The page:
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Dodging Drowsiness
When the Clock Falls Back

Experiencing the end of daylight savings time can be like a mild case of jet lag -- only you don't end up in Paris.

Since our bodies work on biological clocks set to the sun, the hour change throws off our normal rhythms, says Michael Smolensky, a University of Texas biology professor and author of The Body Clock Guide to Better Health.

The good news is that losing the hour in the spring is harder on your body rhythms than gaining the hour in October because your day is shortened. Smolensky says it takes about three or four days to adjust to the spring time change, but only a day to adjust to the fall. By the way, daylight savings time ends Sunday.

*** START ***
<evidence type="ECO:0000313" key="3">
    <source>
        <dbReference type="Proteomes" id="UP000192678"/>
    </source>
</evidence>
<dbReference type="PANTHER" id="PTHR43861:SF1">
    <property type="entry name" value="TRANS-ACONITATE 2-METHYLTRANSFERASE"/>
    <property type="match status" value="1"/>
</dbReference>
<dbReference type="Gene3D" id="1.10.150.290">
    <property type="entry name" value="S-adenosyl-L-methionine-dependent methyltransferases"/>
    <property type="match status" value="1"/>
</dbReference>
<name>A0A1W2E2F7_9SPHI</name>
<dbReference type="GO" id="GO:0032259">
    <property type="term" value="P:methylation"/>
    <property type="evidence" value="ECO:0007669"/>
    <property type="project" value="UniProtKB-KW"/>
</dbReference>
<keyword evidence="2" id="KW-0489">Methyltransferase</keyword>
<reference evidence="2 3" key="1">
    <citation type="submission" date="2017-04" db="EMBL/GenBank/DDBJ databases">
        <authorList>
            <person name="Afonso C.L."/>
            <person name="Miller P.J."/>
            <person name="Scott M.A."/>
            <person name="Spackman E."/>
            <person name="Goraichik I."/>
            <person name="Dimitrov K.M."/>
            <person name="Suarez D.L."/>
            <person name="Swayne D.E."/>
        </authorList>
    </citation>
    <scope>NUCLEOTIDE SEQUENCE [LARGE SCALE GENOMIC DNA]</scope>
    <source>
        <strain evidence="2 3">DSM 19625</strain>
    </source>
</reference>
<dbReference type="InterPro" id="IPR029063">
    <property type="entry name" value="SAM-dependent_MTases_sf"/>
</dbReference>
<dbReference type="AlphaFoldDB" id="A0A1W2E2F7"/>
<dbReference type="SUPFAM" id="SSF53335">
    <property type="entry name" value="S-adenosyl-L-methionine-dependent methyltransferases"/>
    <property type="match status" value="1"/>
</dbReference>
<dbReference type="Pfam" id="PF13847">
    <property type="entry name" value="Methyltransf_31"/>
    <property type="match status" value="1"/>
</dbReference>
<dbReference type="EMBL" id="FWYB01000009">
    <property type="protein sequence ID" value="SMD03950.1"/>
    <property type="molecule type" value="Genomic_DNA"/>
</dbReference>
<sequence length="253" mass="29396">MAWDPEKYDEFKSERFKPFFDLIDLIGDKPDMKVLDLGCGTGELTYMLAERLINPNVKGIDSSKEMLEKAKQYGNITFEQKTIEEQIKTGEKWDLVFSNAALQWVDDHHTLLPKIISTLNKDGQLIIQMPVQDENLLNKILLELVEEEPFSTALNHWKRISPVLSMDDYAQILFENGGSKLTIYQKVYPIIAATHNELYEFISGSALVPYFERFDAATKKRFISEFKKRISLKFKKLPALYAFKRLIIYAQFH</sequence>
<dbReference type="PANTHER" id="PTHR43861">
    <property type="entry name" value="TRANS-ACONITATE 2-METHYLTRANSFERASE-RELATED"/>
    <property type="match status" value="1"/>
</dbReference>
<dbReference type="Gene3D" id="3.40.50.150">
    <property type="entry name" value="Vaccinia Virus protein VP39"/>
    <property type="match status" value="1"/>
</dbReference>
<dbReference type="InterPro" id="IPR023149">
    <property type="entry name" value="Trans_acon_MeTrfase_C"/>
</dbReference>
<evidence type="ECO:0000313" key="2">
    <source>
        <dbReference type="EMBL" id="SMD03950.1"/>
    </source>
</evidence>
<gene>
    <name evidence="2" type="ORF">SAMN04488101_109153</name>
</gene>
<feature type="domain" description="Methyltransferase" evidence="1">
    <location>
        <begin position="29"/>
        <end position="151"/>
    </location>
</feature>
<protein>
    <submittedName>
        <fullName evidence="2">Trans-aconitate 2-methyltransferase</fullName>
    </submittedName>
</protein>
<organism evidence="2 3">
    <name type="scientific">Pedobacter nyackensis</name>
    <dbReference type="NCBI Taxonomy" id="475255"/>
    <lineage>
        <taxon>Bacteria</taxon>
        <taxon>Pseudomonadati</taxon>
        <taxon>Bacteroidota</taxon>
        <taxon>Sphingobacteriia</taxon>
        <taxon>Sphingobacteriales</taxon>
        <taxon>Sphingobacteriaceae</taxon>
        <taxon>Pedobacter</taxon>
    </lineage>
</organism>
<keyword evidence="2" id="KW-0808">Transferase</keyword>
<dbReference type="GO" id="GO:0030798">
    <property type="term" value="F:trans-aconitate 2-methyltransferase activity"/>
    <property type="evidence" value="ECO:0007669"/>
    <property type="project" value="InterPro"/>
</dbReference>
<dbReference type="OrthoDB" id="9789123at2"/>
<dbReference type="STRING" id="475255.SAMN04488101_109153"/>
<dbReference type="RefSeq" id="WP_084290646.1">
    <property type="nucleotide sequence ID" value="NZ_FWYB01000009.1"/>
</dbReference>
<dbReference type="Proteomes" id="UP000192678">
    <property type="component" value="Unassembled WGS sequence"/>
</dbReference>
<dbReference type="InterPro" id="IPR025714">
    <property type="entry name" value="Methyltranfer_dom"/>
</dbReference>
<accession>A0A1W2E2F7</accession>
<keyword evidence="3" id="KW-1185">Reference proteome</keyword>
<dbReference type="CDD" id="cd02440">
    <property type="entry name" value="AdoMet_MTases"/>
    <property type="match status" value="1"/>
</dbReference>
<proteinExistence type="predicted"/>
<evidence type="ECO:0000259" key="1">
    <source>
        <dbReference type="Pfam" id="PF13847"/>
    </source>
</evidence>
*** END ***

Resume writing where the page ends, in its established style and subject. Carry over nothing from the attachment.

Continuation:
The effects for most people, while not as disruptive as those that accompany jet lag, are nevertheless bothersome -- a general lassitude and trouble falling asleep and waking up at the desired times for a day or so.

"Children, elderly people and those who are sleep-deprived anyway have a harder time," says Smolensky.

Remedies? Smolensky suggests trying the following:

  • If you know you have trouble changing your sleep patterns, get a head start on the time change. In the fall, start going to bed and getting up later a few days before the clocks change.
  • Take brisk exercise at the end of the day and a relaxing bath in the evening to cool down the body.
  • Try not to take your worries to bed.

More information

To find out what time it is in different cities all over the world, go to World Clock Time Zones.

Reference Source 101



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